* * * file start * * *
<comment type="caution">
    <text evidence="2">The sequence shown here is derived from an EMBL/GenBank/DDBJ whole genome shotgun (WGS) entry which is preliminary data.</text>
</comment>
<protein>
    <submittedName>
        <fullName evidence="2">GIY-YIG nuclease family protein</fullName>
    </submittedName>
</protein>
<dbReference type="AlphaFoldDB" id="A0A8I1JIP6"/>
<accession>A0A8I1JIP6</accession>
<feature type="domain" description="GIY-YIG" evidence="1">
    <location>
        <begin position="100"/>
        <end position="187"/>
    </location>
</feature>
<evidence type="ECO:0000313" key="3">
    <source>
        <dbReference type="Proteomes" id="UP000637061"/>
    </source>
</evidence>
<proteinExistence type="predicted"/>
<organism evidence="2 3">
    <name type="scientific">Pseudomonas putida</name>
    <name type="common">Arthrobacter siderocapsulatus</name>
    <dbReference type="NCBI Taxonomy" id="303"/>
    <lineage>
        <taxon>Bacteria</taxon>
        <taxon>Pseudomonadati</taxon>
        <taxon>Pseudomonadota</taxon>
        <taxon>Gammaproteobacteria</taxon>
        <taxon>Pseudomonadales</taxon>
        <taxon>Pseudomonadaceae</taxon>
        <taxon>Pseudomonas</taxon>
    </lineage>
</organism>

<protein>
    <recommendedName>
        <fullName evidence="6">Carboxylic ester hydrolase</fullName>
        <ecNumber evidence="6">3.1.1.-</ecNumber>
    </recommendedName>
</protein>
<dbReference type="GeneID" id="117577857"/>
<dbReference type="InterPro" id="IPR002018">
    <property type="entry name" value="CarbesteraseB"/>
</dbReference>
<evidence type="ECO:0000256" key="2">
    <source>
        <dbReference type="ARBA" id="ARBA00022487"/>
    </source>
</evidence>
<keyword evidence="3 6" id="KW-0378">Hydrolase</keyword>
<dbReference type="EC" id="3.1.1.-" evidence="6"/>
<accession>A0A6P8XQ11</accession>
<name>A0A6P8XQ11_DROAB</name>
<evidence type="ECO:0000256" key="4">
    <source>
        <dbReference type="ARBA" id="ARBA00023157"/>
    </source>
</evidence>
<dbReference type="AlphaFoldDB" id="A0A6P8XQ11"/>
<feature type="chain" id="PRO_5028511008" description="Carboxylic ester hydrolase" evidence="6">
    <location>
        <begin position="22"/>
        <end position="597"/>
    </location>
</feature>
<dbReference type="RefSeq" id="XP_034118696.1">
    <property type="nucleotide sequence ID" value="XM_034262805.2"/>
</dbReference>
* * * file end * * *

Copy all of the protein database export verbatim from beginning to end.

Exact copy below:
<comment type="caution">
    <text evidence="2">The sequence shown here is derived from an EMBL/GenBank/DDBJ whole genome shotgun (WGS) entry which is preliminary data.</text>
</comment>
<protein>
    <submittedName>
        <fullName evidence="2">GIY-YIG nuclease family protein</fullName>
    </submittedName>
</protein>
<dbReference type="AlphaFoldDB" id="A0A8I1JIP6"/>
<accession>A0A8I1JIP6</accession>
<feature type="domain" description="GIY-YIG" evidence="1">
    <location>
        <begin position="100"/>
        <end position="187"/>
    </location>
</feature>
<evidence type="ECO:0000313" key="3">
    <source>
        <dbReference type="Proteomes" id="UP000637061"/>
    </source>
</evidence>
<proteinExistence type="predicted"/>
<organism evidence="2 3">
    <name type="scientific">Pseudomonas putida</name>
    <name type="common">Arthrobacter siderocapsulatus</name>
    <dbReference type="NCBI Taxonomy" id="303"/>
    <lineage>
        <taxon>Bacteria</taxon>
        <taxon>Pseudomonadati</taxon>
        <taxon>Pseudomonadota</taxon>
        <taxon>Gammaproteobacteria</taxon>
        <taxon>Pseudomonadales</taxon>
        <taxon>Pseudomonadaceae</taxon>
        <taxon>Pseudomonas</taxon>
    </lineage>
</organism>

<protein>
    <recommendedName>
        <fullName evidence="6">Carboxylic ester hydrolase</fullName>
        <ecNumber evidence="6">3.1.1.-</ecNumber>
    </recommendedName>
</protein>
<dbReference type="GeneID" id="117577857"/>
<dbReference type="InterPro" id="IPR002018">
    <property type="entry name" value="CarbesteraseB"/>
</dbReference>
<evidence type="ECO:0000256" key="2">
    <source>
        <dbReference type="ARBA" id="ARBA00022487"/>
    </source>
</evidence>
<keyword evidence="3 6" id="KW-0378">Hydrolase</keyword>
<dbReference type="EC" id="3.1.1.-" evidence="6"/>
<accession>A0A6P8XQ11</accession>
<name>A0A6P8XQ11_DROAB</name>
<evidence type="ECO:0000256" key="4">
    <source>
        <dbReference type="ARBA" id="ARBA00023157"/>
    </source>
</evidence>
<dbReference type="AlphaFoldDB" id="A0A6P8XQ11"/>
<feature type="chain" id="PRO_5028511008" description="Carboxylic ester hydrolase" evidence="6">
    <location>
        <begin position="22"/>
        <end position="597"/>
    </location>
</feature>
<dbReference type="RefSeq" id="XP_034118696.1">
    <property type="nucleotide sequence ID" value="XM_034262805.2"/>
</dbReference>